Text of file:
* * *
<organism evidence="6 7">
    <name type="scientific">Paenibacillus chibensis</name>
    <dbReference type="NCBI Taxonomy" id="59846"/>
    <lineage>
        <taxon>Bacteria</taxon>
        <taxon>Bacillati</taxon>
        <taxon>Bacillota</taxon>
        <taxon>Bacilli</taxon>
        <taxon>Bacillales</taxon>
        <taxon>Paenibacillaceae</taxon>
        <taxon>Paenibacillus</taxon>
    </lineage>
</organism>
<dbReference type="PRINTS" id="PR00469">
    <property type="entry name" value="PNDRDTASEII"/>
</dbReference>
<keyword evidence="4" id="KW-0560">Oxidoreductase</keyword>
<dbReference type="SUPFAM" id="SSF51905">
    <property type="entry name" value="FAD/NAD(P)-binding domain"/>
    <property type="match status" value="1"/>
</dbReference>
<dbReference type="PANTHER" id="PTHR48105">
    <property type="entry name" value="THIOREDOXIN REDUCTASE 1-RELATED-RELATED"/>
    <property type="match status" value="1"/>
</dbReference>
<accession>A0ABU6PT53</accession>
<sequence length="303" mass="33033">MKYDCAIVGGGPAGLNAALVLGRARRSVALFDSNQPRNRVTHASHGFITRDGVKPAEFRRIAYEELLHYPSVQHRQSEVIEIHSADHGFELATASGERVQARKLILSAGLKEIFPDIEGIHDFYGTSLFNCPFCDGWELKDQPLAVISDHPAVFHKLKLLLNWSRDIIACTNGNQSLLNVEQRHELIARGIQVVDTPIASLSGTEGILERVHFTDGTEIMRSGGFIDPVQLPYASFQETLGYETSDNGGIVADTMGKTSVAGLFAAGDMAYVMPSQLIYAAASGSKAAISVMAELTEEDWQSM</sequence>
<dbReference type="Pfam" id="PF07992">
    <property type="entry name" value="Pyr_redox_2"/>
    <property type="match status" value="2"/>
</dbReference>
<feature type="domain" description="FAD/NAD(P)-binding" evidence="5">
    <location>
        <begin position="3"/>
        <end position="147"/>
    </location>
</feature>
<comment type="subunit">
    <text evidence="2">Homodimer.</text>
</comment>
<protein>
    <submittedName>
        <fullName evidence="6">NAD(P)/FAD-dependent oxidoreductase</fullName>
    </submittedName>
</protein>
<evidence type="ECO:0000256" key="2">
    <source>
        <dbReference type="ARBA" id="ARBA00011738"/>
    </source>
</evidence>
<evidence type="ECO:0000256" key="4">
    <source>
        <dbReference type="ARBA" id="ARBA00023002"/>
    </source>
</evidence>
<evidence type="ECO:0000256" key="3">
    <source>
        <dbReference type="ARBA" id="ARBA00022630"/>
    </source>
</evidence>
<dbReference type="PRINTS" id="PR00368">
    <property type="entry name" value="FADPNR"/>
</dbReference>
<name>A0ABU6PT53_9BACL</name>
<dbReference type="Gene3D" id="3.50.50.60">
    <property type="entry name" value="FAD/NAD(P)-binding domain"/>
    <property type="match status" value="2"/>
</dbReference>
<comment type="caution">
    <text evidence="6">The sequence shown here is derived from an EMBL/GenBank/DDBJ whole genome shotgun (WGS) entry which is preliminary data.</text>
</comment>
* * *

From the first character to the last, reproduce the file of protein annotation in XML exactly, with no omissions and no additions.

<organism evidence="6 7">
    <name type="scientific">Paenibacillus chibensis</name>
    <dbReference type="NCBI Taxonomy" id="59846"/>
    <lineage>
        <taxon>Bacteria</taxon>
        <taxon>Bacillati</taxon>
        <taxon>Bacillota</taxon>
        <taxon>Bacilli</taxon>
        <taxon>Bacillales</taxon>
        <taxon>Paenibacillaceae</taxon>
        <taxon>Paenibacillus</taxon>
    </lineage>
</organism>
<dbReference type="PRINTS" id="PR00469">
    <property type="entry name" value="PNDRDTASEII"/>
</dbReference>
<keyword evidence="4" id="KW-0560">Oxidoreductase</keyword>
<dbReference type="SUPFAM" id="SSF51905">
    <property type="entry name" value="FAD/NAD(P)-binding domain"/>
    <property type="match status" value="1"/>
</dbReference>
<dbReference type="PANTHER" id="PTHR48105">
    <property type="entry name" value="THIOREDOXIN REDUCTASE 1-RELATED-RELATED"/>
    <property type="match status" value="1"/>
</dbReference>
<accession>A0ABU6PT53</accession>
<sequence length="303" mass="33033">MKYDCAIVGGGPAGLNAALVLGRARRSVALFDSNQPRNRVTHASHGFITRDGVKPAEFRRIAYEELLHYPSVQHRQSEVIEIHSADHGFELATASGERVQARKLILSAGLKEIFPDIEGIHDFYGTSLFNCPFCDGWELKDQPLAVISDHPAVFHKLKLLLNWSRDIIACTNGNQSLLNVEQRHELIARGIQVVDTPIASLSGTEGILERVHFTDGTEIMRSGGFIDPVQLPYASFQETLGYETSDNGGIVADTMGKTSVAGLFAAGDMAYVMPSQLIYAAASGSKAAISVMAELTEEDWQSM</sequence>
<dbReference type="Pfam" id="PF07992">
    <property type="entry name" value="Pyr_redox_2"/>
    <property type="match status" value="2"/>
</dbReference>
<feature type="domain" description="FAD/NAD(P)-binding" evidence="5">
    <location>
        <begin position="3"/>
        <end position="147"/>
    </location>
</feature>
<comment type="subunit">
    <text evidence="2">Homodimer.</text>
</comment>
<protein>
    <submittedName>
        <fullName evidence="6">NAD(P)/FAD-dependent oxidoreductase</fullName>
    </submittedName>
</protein>
<evidence type="ECO:0000256" key="2">
    <source>
        <dbReference type="ARBA" id="ARBA00011738"/>
    </source>
</evidence>
<evidence type="ECO:0000256" key="4">
    <source>
        <dbReference type="ARBA" id="ARBA00023002"/>
    </source>
</evidence>
<evidence type="ECO:0000256" key="3">
    <source>
        <dbReference type="ARBA" id="ARBA00022630"/>
    </source>
</evidence>
<dbReference type="PRINTS" id="PR00368">
    <property type="entry name" value="FADPNR"/>
</dbReference>
<name>A0ABU6PT53_9BACL</name>
<dbReference type="Gene3D" id="3.50.50.60">
    <property type="entry name" value="FAD/NAD(P)-binding domain"/>
    <property type="match status" value="2"/>
</dbReference>
<comment type="caution">
    <text evidence="6">The sequence shown here is derived from an EMBL/GenBank/DDBJ whole genome shotgun (WGS) entry which is preliminary data.</text>
</comment>